Ken Griffey Jr. hit his 27th homer and robbed Juan Gonzalez of a three-run shot with a spectacular, over-the-fence catch as the Seattle Mariners closed out the Kingdome with a 5-2 victory over the Texas Rangers yesterday.
With his father, Cincinnati Reds coach Ken Griffey, watching from the broadcast booth, Griffey gave the Mariners a 3-2 lead with a three-run homer in the first inning before a sellout crowd of 56,530 -- Seattle's first of the season. With two men on in the fourth, the nine-time Gold Glove winner leaped over the 8 1/2-foot wall in center to snare Gonzalez's drive for the final out of the inning.
"What a great day he had," Seattle Manager Lou Piniella said. "It was a great day for Junior and a great way to close out the Kingdome."
The Mariners played the 1,755th and final game at the Kingdome before moving into their new home, the $517 million Safeco Field, on July 15.
Griffey broke out of a 1-for-15 slump with his 377th career homer, including 198 in the Kingdome. He trails Sammy Sosa and Jose Canseco, who lead the majors with 28 homers each.
After Rusty Greer hit a two-run homer for Texas in the top of the first, the Mariners came back to take the lead in the bottom half.
Aaron Sele (7-6) gave up a single to Brian Hunter and a walk to Alex Rodriguez before Griffey homered over the right field wall.
WHITE SOX 7, RED SOX 6: Craig Wilson hit his first two home runs of the season, including a two-run shot in the ninth, as Chicago rallied on the road.
One day after scoring 11 first-inning runs in a 17-1 rout of the White Sox, the Red Sox built a 5-0 lead after two but could not hold on for the win.
"This just shows the character of our club after taking a beating like [Saturday]," said Wilson, who posted his second career multihomer game despite having only five career home runs.
Boston's Nomar Garciaparra, who is 25 for 48 during a 13-game hitting streak, drove in three runs with a bases-loaded double in the second.
The White Sox rallied for three runs in the ninth off Tim Wakefield (3-7), who blew his first save in eight chances in place of injured closer Tom Gordon. "I've never done this situation before," Wakefield said. "I'm doing this on a volunteer basis. I'd like to get back out there and redeem myself a little bit."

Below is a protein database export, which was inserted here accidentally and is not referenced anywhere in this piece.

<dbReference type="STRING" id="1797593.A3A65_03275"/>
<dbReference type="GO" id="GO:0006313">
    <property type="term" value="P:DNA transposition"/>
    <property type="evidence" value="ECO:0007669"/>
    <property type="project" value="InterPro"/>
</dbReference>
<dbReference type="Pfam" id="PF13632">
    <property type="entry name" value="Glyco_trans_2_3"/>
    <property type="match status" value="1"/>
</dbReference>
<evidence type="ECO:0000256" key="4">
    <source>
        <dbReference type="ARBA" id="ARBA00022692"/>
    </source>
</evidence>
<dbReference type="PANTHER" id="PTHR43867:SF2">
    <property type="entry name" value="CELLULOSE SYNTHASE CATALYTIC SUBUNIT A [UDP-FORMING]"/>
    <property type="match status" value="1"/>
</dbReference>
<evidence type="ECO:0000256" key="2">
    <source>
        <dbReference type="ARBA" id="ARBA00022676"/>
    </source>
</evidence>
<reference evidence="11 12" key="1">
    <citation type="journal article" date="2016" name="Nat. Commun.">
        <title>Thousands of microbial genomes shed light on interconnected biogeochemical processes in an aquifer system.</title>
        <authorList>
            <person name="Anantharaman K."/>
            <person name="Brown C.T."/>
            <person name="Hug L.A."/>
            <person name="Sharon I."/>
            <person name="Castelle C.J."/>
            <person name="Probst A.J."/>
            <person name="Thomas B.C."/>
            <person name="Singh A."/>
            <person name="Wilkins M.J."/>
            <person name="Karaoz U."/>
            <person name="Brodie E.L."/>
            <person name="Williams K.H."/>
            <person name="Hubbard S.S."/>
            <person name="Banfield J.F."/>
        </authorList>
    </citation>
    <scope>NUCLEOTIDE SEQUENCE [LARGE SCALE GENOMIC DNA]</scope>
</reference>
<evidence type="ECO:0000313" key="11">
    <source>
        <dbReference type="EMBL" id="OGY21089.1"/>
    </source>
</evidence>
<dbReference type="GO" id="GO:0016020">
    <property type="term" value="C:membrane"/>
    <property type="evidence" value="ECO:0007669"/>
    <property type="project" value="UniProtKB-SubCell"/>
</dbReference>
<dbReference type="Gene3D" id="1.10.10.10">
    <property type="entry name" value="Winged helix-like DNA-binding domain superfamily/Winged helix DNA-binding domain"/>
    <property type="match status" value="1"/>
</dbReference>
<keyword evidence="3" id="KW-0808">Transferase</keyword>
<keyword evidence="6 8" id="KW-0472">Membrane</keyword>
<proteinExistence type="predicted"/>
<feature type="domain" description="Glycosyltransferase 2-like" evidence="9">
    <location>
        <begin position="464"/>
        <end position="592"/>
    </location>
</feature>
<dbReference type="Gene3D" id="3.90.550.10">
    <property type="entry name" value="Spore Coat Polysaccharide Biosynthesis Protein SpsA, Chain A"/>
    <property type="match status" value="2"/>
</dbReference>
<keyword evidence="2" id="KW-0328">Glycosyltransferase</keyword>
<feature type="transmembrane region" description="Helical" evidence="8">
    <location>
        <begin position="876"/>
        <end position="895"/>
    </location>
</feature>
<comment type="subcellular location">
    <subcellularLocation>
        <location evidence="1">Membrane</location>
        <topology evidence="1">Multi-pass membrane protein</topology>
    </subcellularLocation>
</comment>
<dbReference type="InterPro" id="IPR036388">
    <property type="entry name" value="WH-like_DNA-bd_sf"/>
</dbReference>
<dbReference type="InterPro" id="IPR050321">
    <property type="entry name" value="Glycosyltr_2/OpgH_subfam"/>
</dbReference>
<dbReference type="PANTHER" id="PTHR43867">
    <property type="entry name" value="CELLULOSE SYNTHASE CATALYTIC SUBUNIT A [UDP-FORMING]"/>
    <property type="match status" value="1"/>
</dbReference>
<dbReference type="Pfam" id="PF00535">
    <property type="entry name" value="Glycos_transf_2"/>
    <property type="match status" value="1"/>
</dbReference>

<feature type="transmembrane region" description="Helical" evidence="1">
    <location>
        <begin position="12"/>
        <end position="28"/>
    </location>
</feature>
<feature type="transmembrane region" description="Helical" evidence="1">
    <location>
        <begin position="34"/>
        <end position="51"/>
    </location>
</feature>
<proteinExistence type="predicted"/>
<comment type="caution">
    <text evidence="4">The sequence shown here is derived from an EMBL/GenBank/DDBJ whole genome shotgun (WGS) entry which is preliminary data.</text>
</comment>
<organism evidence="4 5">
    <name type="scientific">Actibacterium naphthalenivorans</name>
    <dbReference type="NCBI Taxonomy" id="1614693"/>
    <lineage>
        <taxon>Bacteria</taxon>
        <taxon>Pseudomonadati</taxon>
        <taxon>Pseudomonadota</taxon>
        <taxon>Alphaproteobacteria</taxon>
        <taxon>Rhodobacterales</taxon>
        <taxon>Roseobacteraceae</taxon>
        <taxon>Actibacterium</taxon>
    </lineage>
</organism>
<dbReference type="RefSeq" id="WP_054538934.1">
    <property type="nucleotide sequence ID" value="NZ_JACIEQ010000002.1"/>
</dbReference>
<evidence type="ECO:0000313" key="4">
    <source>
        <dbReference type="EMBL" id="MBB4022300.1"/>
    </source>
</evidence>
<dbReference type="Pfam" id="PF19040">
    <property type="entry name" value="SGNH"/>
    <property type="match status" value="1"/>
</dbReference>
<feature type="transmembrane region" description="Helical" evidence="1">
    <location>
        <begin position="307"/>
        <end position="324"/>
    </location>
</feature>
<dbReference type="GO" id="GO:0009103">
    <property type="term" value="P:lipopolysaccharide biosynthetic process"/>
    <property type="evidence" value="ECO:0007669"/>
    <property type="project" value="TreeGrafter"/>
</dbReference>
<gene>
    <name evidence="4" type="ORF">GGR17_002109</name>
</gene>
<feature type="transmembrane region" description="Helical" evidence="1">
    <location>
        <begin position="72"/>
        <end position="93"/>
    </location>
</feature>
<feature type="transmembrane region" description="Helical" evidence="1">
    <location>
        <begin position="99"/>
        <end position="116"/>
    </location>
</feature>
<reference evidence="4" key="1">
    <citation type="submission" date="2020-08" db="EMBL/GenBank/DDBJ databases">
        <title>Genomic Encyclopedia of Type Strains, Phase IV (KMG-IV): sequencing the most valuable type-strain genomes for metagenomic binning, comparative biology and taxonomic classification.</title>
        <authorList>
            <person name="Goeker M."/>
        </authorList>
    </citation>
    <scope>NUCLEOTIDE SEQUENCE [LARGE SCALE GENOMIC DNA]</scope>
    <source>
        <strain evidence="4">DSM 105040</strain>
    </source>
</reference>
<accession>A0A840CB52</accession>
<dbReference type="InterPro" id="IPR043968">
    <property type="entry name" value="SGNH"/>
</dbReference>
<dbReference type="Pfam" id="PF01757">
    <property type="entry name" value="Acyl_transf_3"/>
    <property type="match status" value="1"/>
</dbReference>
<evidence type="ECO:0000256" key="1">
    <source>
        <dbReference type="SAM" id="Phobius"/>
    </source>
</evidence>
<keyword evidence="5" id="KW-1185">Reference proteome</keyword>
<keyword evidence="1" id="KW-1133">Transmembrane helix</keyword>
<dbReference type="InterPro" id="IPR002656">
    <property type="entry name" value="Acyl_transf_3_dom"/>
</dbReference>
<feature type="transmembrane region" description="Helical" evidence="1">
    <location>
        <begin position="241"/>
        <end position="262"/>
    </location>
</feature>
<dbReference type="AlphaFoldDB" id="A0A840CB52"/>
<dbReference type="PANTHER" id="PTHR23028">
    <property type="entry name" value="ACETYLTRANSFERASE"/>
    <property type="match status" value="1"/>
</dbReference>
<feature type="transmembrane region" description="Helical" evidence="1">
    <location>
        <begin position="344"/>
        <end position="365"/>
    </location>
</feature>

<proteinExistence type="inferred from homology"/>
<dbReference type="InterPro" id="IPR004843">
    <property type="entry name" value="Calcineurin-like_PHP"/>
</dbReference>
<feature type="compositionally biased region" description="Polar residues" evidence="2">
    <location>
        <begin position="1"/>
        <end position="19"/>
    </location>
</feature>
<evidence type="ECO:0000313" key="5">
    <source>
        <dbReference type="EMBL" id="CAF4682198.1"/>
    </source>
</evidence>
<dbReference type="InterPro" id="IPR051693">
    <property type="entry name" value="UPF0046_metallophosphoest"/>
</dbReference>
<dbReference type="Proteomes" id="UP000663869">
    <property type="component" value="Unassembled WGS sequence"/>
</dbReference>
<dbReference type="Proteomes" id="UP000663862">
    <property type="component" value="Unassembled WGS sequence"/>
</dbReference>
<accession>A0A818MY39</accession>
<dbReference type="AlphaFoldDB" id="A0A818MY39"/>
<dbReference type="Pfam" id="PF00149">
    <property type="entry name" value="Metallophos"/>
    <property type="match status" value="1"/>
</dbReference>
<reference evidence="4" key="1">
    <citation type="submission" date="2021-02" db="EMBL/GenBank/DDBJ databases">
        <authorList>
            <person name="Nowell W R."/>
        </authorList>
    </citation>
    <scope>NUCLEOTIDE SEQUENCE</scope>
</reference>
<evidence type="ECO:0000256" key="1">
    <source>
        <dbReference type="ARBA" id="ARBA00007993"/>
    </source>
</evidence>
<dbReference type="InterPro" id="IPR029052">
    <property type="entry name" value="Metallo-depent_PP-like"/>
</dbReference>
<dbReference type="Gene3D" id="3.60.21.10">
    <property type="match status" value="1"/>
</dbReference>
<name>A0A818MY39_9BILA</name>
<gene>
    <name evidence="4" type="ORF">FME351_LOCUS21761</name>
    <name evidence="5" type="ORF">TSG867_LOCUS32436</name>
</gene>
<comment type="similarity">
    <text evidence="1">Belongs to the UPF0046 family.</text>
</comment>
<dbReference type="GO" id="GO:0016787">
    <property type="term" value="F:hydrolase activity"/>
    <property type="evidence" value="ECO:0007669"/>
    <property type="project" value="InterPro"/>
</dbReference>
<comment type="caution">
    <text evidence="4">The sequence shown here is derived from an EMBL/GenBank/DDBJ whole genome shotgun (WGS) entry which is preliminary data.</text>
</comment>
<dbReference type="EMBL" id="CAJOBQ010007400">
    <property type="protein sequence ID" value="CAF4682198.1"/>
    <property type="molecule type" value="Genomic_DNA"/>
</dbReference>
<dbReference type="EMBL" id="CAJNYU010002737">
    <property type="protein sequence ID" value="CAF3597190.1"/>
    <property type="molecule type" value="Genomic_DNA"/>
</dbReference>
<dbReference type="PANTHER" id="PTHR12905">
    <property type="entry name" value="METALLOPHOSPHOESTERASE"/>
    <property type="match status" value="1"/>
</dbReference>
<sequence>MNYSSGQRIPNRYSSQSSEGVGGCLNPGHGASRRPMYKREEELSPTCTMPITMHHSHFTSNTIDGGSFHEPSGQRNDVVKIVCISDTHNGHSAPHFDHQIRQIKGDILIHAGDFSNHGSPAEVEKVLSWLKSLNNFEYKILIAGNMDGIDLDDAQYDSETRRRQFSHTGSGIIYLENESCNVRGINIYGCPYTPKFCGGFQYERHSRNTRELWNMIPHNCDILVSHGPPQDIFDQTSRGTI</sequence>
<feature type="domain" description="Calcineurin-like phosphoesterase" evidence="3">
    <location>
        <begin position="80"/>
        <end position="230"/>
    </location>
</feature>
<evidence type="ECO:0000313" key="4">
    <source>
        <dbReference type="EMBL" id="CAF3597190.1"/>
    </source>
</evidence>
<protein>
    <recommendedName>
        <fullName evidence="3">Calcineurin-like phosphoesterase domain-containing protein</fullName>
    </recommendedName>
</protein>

DEVIL RAYS 8, BLUE JAYS 0: Bobby Witt pitched a three-hitter for his first win in eight weeks and Fred McGriff homered for the third straight game to lead host Tampa Bay. Witt (4-4) snapped a streak of nine consecutive starts without a victory by limiting Toronto to two singles after Shannon Stewart led off the game with a double.
"It's been a long time since I've been out there for the ninth. It seems like I get a little extra adrenaline," Witt said. "I tried to reach back as much as I could."
The win was the first for Witt since May 1, when he beat the Detroit Tigers, 4-3. He struck out eight and walked three in the 10th shutout and 45th complete game of his career.
INDIANS 6, ROYALS 5: Richie Sexson and Manny Ramirez combined for five RBI, bailing out Dwight Gooden after the shortest outing of his 15-year career as Cleveland rallied on the road. Gooden gave up five runs on five hits and a walk, throwing just 28 pitches while getting only one out in the first.
But Sexson's two-run triple off Jeff Montgomery in the top of the seventh erased a 5-4 Kansas City lead and allowed the Indians to avoid their first four-game losing skid since last September.
TWINS 12, TIGERS 7: In Detroit, Denny Hocking went 5 for 6 with three doubles, Cristian Guzman drove in three runs and Brent Gates homered as Minnesota won its final game at Tiger Stadium. The Twins scored five runs in the first and finished with 17 hits off seven pitchers.
ANGELS 4, ATHLETICS 3: Randy Velarde, Todd Greene and Garret Anderson had RBI singles in the first inning as host Anaheim handed Oakland its fifth straight loss. Steve Sparks (3-5) got his first victory since May 29, a span of four starts. He allowed two runs on four hits and six walks in five-plus innings.
CAPTION: Dwight Gooden, right, with Richie Sexson, lasted one-third of an inning, giving up 5 hits and 5 runs.